Chinese Schools are changing from the bottom up. In 2010 the government released a 10-year educational reform plan that’s slowly seeping out to the masses. It is intended to change the massive Chinese education machine from a ridged, pressurized, rote memory challenge to an exploration of knowledge that is more prevalent in the best of western schools. It is the kind of learning environment that fosters creative thinkers.
To understand the change one must envision the classroom like the one we all experienced in which the teachers was in front of rows of students. But add to it the image one in which the highest ranked kids are in the front rows and the slower learners are in the back. Class rankings were posted. Imagine an alphabet of 10,000 characters, 3,500 of which must be committed to memory by middle school. It is hard to imagine a better way to squeeze the thrill of learning out of children and a way to demoralize the kids in the back of the room.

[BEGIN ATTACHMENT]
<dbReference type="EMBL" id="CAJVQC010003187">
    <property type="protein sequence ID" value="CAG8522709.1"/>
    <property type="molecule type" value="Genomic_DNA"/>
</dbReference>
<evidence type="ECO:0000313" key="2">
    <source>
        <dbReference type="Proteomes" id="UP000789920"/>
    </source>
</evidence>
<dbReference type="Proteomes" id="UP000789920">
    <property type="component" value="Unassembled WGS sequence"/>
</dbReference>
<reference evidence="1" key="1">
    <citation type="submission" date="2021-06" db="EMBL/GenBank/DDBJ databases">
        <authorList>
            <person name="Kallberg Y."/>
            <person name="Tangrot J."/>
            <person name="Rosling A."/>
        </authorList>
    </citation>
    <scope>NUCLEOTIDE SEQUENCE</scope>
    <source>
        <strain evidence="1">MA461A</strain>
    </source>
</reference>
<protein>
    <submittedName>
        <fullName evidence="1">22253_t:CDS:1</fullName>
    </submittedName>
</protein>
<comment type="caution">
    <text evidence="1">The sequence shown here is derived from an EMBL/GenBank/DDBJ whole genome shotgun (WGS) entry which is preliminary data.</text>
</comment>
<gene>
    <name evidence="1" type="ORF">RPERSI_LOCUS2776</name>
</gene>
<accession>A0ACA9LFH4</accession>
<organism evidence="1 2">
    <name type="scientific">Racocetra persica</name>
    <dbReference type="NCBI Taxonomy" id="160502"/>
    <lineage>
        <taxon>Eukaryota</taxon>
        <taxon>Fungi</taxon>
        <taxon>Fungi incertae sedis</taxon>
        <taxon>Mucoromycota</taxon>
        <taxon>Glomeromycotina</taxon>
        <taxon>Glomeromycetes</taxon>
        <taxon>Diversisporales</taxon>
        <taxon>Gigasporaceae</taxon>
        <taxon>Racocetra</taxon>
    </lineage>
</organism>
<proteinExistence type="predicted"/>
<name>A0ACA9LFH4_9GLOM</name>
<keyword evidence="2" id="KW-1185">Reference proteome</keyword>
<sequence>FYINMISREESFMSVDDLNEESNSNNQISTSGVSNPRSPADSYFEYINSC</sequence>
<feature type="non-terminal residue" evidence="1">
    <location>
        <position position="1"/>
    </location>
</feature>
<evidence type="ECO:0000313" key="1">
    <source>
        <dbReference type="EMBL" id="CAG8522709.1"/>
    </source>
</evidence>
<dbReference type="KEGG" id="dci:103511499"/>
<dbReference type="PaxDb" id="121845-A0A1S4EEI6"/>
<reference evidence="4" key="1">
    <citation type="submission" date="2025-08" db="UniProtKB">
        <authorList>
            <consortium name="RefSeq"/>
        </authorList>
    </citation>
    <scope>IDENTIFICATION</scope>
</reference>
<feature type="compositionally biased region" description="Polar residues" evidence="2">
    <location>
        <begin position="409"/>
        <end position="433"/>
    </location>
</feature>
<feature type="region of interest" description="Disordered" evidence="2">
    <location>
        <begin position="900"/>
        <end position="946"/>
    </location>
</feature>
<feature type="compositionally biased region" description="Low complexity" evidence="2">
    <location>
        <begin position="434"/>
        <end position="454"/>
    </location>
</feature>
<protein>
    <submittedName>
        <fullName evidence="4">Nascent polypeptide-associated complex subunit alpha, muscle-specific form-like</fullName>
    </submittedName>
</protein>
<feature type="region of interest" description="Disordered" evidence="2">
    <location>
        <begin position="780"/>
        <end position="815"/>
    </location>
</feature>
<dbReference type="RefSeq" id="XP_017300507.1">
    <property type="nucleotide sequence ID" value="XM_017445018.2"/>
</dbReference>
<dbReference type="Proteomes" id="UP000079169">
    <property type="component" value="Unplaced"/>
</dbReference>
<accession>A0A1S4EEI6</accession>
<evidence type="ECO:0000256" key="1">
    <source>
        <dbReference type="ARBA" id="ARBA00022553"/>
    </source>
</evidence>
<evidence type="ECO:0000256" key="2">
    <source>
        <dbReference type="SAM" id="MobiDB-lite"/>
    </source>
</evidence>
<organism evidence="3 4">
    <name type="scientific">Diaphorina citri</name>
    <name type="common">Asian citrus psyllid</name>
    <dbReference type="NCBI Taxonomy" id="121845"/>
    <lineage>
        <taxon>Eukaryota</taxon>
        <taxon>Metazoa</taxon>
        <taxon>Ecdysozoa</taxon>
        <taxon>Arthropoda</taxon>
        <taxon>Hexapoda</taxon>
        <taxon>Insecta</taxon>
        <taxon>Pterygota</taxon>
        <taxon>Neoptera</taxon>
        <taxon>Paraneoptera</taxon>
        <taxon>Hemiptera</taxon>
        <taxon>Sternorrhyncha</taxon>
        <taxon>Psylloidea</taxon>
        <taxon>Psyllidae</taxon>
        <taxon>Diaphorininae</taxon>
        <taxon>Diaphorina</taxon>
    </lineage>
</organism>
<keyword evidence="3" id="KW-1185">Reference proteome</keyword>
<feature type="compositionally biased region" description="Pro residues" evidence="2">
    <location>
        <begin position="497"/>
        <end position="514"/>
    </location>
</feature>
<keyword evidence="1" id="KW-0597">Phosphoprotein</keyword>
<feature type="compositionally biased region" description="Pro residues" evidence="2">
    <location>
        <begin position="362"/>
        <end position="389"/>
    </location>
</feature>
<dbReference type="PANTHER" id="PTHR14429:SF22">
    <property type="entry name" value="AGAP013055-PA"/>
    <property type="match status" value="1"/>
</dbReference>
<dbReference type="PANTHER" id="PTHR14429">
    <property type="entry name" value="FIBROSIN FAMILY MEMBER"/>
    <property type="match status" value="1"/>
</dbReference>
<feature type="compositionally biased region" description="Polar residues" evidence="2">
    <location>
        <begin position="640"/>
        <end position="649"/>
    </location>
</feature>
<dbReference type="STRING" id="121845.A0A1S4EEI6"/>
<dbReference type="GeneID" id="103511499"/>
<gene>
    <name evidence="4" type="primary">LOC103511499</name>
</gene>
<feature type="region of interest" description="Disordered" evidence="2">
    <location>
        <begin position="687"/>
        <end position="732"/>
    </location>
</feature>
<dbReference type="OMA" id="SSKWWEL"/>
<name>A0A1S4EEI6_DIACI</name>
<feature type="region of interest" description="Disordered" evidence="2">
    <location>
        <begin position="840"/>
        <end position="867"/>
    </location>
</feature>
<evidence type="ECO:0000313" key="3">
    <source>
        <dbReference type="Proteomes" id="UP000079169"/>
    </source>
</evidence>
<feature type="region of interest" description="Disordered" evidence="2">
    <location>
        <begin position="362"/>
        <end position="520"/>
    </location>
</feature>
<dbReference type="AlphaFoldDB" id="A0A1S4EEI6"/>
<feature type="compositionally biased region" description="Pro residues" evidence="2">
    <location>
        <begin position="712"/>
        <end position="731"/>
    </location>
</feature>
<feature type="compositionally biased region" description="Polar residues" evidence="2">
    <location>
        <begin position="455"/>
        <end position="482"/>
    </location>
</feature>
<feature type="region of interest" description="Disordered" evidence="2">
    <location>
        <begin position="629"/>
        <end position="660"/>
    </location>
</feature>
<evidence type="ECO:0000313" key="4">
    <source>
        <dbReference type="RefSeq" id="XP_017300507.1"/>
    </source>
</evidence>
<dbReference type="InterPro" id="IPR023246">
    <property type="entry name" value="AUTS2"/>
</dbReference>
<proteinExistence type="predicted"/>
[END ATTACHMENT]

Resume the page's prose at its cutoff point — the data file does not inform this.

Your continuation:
Today, as a result of the new approach, some schools are able to build up to 20% of their own curriculum. The eight hour school day, followed by tons of homework, are being peeled back and class sizes are being limited to 25.
The goal is long-term and strategic. Develop a sub-population of entrepreneurs. Change China from a country that follows orders to one in which some people are free to create new commerce. These changes are predictable and are welcome, still China is not a liberal democracy and it is moving with caution. Source: New York Times